‘Blues for an Alabama Sky’ reminds me of a Shakespearian tragedy, where dreams, love and passion can cause catastrophic outcomes. Set in 1930s Harlem during the great depression, Angel (Samira Wiley) has just lost both her job as a blues singer and the love of her life, on the same night. Heartbroken, she decides to drink her worries away with her best friend and housemate Guy (Giles Terera). On her journey home, she meets Leland (Osy Ikhile), a Southern gentleman from Alabama who changes the life of Angel and others, forever.
As the play unfolds, we learn about the dreams the lead characters are desperate to fulfil. Guy; a seamstress, longs to go to Paris with Angel and make beautiful gowns for Josephine Baker. Delia (Ronkẹ Adékoluẹjo) who lives next to Guy and Angel, longs to find love and make an impact in the world, by setting up a family planning clinic in Harlem so women can have control over their bodies. Leland; a widower from Alabama, is determined to heal his broken heart after losing his wife and unborn baby. Lastly Angel, a showgirl who loves champagne and appears to be self-centred, just wants to be loved and needed. Whilst their dreams come to fruition, it comes at a cost and great tragedy to some.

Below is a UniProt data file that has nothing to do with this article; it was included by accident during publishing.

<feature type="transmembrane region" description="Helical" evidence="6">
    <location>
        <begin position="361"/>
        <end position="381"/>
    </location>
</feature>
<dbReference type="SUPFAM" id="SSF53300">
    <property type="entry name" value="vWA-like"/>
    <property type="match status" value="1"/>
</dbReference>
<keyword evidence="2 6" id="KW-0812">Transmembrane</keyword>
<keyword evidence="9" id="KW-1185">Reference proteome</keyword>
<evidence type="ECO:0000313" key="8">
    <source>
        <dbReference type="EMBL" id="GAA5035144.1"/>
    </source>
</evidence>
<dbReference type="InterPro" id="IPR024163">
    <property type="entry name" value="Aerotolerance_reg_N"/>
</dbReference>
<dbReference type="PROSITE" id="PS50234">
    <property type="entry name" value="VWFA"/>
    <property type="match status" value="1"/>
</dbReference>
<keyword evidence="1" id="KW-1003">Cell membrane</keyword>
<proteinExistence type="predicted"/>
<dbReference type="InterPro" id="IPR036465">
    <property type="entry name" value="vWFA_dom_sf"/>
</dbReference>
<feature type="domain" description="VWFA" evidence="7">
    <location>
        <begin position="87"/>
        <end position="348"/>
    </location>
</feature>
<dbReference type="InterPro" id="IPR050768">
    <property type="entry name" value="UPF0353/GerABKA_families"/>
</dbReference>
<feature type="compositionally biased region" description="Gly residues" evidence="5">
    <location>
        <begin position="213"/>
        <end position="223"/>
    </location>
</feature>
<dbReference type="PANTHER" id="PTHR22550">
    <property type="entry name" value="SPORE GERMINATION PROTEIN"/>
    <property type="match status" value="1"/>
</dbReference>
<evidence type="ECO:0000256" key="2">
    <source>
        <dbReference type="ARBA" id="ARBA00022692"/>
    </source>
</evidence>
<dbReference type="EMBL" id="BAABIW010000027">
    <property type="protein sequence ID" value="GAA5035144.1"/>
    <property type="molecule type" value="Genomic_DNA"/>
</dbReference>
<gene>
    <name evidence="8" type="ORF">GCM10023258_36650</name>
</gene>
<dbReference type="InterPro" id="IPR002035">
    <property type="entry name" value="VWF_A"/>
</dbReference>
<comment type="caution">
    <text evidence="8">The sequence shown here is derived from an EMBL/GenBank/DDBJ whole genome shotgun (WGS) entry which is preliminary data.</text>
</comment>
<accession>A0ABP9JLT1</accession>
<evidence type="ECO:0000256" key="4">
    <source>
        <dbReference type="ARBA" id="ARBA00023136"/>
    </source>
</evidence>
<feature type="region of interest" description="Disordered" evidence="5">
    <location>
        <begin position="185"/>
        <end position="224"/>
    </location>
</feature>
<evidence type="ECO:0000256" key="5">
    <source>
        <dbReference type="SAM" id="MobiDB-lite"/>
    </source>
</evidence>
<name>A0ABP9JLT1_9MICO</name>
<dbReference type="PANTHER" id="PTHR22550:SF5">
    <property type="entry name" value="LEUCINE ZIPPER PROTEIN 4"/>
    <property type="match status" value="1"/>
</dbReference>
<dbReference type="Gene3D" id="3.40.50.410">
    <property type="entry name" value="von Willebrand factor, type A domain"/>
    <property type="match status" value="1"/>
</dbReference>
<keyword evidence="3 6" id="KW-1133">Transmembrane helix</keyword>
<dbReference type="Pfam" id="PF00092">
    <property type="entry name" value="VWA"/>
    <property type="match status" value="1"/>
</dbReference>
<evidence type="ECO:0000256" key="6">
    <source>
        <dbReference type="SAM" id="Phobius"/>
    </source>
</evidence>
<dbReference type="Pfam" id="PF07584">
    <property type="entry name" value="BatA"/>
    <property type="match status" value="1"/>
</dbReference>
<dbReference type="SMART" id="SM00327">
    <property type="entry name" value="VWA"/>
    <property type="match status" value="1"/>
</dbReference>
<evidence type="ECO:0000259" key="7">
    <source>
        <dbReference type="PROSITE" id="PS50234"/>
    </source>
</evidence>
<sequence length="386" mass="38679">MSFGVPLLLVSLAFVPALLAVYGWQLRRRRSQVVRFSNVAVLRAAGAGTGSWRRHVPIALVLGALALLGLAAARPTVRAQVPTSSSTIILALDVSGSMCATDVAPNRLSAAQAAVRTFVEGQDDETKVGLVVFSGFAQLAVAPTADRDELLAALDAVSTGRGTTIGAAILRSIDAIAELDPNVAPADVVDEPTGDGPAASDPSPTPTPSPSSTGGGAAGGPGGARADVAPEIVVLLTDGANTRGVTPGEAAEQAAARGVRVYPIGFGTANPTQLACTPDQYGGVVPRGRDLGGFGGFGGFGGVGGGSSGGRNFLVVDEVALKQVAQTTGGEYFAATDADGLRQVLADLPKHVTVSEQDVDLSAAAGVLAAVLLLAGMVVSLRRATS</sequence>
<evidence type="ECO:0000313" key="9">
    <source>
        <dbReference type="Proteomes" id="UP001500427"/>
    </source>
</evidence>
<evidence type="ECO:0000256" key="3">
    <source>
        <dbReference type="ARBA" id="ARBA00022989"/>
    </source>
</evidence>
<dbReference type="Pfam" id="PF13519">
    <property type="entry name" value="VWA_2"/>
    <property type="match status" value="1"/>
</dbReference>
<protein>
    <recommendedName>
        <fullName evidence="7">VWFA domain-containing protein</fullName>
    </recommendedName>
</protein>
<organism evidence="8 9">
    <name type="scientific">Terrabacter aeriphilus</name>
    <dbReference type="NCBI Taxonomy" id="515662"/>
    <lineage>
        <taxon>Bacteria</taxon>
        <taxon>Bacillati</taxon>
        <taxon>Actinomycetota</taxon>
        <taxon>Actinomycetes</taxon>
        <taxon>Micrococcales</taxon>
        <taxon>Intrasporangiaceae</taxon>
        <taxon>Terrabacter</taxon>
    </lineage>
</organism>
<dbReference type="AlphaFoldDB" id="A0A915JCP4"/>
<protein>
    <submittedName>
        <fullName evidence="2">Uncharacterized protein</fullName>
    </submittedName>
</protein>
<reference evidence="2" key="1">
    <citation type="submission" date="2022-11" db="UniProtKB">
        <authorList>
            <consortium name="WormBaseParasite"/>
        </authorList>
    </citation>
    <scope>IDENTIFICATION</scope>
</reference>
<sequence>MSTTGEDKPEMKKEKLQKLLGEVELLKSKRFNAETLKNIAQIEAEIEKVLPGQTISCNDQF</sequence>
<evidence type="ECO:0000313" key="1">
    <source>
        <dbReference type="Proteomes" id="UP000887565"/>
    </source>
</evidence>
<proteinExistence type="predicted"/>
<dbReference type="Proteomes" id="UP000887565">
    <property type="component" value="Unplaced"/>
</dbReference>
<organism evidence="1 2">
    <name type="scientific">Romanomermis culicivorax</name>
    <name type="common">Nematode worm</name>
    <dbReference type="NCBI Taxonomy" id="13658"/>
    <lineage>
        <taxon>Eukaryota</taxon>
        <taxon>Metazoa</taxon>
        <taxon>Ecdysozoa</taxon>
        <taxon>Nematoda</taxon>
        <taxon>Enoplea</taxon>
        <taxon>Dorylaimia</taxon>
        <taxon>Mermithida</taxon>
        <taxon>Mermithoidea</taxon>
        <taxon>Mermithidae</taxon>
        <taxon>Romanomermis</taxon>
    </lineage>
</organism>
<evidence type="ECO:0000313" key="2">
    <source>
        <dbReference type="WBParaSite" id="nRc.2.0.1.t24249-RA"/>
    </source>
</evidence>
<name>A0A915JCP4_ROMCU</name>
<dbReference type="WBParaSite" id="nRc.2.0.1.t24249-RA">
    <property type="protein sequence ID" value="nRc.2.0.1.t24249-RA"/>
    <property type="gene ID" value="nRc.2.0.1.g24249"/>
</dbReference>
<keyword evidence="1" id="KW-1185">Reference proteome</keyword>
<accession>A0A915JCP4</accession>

Set in the Lyttelton Theatre at The National, the space was intimate, allowing the audience to feel like part of the story. The set designed by Frankie Bradshaw showcased the inside of a Harlem apartment perfectly and added depth to the stage. Lighting designer Oliver Fenwick kept the lights low creating a moody atmosphere which worked well with the themes of the play.
The entire cast did a great job – I was particularly impressed with Helena Pipe who played Angel as an understudy. As excited as I was to watch Samira Wiley play Angel, Helena stood in for the lead role and kept the audience captivated. Similarly, Osy (who plays Leland) and Giles (who plays Guy) did a great job of making their characters (Leland and Guy respectively) so believable. Although worlds apart, they both shared one thing in common; the love they had for Angel.
I thoroughly enjoyed watching both characters’ journeys throughout and felt that both actors did a fantastic job. Sule Rimi (who plays Dr Sam Thomas) and Ronkẹ (who plays Delia), form an unlikely bond and create beautiful chemistry. I thoroughly enjoyed watching their relationship blossom and how they evolve throughout the play.
Although I enjoyed the play, I felt the direction was flat and the energy often dipped, making it hard to stay engaged. The first act was slow, however, the second act picks up pace as the energy within the cast becomes more prominent. I particularly loved the unexpected twist at the end – without giving away any spoilers, it will leave you shocked and heartbroken.
‘Blues for an Alabama Sky’ is an enjoyable play, with deep themes, beautiful dreams, endless passion, and dark emotions. It is an entertaining yet tragic watch that will have you laughing and gasping at the same time.